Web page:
A clean house
Not much happening here today, just a morning at the church office and cranky when someone changed the settings so I had to fiddle a lot before printing out the newsletter for Sunday. The lawnmower is fixed so Peceli did a tidy-up while I pulled out weeds that look like lovely yellow flowers, and the printer-scanner is fixed. While tidying up the computer files I found scraps of writing so here is one small story. True of course.
A clean house
She told me that the kitchen had a lovely wooden floor which her neighbour would polish, on hands and knees, every morning of the week from Monday to Friday. That’s not all because the floor was under a roll of lino which she had to move each day first. A square of lino rolled up carefully then placed back. But that’s not all. On top of the lino she spread newspapers, the Herald Sun right into the corners covering the whole floor. She did the same for the passage from the front door to the kitchen. By 10 a.m. each day she knew she’d done a good job, a decent job and her space was perfect, covered by the Herald Sun.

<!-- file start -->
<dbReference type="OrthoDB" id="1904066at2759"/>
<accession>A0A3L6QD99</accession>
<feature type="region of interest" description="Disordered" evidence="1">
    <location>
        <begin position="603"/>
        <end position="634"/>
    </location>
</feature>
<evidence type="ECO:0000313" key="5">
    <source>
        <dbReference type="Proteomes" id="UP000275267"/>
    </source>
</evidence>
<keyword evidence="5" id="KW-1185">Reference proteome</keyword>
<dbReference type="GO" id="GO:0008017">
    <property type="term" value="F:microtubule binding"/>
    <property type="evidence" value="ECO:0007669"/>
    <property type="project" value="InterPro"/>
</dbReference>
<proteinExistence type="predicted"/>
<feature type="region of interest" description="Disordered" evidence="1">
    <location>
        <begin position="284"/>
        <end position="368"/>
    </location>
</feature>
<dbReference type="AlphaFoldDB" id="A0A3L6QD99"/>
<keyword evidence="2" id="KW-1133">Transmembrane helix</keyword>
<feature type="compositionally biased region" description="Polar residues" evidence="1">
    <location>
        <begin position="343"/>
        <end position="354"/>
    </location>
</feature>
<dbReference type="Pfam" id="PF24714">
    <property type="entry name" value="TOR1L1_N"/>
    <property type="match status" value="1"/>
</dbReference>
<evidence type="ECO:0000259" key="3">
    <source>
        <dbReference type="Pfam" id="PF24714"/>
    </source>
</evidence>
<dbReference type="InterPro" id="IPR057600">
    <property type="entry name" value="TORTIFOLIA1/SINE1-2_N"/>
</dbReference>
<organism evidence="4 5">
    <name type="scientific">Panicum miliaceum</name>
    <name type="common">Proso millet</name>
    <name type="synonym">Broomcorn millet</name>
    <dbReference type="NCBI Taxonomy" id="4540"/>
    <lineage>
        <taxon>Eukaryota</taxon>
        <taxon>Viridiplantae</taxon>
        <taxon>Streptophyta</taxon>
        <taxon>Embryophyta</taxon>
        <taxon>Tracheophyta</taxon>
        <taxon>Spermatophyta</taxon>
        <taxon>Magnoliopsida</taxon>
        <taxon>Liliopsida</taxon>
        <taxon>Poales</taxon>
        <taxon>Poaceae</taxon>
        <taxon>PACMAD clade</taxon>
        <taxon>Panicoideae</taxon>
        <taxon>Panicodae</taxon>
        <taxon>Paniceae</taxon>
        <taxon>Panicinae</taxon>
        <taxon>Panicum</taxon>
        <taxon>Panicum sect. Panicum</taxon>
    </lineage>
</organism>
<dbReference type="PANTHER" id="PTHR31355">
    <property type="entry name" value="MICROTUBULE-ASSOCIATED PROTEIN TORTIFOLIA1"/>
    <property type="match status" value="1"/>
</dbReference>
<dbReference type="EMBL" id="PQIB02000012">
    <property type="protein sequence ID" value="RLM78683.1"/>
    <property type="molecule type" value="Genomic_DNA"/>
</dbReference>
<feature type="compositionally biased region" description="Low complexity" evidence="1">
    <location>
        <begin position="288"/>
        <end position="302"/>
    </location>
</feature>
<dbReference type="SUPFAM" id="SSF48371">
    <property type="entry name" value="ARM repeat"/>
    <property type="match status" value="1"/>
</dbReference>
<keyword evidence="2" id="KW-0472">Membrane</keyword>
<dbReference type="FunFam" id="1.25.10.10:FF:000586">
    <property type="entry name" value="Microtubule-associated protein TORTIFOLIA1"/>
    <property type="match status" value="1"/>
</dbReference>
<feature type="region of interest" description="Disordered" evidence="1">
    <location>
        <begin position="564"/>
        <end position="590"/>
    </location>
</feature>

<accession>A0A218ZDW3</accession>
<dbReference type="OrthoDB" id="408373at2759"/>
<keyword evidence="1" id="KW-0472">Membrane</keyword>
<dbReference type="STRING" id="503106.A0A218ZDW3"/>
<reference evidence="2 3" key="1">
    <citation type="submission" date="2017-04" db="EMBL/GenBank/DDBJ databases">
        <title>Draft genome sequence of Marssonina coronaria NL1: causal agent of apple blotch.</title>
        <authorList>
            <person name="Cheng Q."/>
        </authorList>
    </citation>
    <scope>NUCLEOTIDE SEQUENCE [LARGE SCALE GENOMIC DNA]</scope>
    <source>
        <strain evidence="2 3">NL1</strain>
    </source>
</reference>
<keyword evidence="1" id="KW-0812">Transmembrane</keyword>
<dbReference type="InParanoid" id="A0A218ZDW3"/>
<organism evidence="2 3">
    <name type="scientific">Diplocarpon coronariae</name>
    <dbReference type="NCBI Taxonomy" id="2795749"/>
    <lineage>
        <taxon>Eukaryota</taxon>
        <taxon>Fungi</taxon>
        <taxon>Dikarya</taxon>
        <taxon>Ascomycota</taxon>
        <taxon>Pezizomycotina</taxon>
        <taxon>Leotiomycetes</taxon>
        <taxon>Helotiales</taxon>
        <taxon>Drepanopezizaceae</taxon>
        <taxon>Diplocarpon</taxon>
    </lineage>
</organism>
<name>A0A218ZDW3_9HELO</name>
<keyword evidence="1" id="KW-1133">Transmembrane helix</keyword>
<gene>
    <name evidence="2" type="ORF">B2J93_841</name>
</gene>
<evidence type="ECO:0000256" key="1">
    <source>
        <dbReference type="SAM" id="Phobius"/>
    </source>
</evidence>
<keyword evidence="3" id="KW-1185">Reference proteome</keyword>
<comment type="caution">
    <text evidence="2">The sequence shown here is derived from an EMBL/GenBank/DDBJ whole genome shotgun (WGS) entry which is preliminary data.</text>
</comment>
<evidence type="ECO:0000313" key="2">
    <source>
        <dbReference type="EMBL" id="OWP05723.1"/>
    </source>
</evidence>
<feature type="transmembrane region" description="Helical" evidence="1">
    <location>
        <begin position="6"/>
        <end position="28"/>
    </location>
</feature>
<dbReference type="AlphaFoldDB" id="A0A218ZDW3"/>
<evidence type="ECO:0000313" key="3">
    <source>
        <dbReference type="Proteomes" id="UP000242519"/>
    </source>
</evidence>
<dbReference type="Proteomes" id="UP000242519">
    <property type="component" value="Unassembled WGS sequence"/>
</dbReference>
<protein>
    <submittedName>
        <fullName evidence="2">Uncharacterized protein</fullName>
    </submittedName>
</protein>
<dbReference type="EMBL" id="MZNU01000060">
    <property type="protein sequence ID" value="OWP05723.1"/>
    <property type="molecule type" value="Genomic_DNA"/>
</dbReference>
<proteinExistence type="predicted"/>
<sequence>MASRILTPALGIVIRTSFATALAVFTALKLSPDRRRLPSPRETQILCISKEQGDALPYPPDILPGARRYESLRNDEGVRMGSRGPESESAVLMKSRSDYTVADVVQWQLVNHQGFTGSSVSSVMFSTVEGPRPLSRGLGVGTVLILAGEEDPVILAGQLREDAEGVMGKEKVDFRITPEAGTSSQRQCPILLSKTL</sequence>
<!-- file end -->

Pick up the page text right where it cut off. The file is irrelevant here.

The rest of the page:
Why, I asked the storyteller.
Well her husband was a home decorator and he said to his wife, ‘Edna, you must keep the house tidy because I might bring a client home and if our house is not up to scratch, well. I’ll lose a client won’t I?
I suppose she did for herself also. That floor was her life. But who saw it under the newspapers? No-one. She knew it was done and felt proud. Did he ever bring a client home?
Not that I’ve heard of. But if he did he would have to phone on ahead to tell her to remove the newspapers.
Perhaps they lived in a muddy street.
Oh yes. This was in England in Yorkshire, very muddy.
Perhaps it was about traipsing mud into the house.
No not really. She made sure he took off his shoes at the door. Everyone had to.
I only know about her obsession when I had to give her a letter that had come to my house by mistake. We lived down the road. We were near neighbours for fourteen years and that’s the only time I entered her house. He called her his Wee Woman, my husband told me. I suppose he was proud of her in his own way.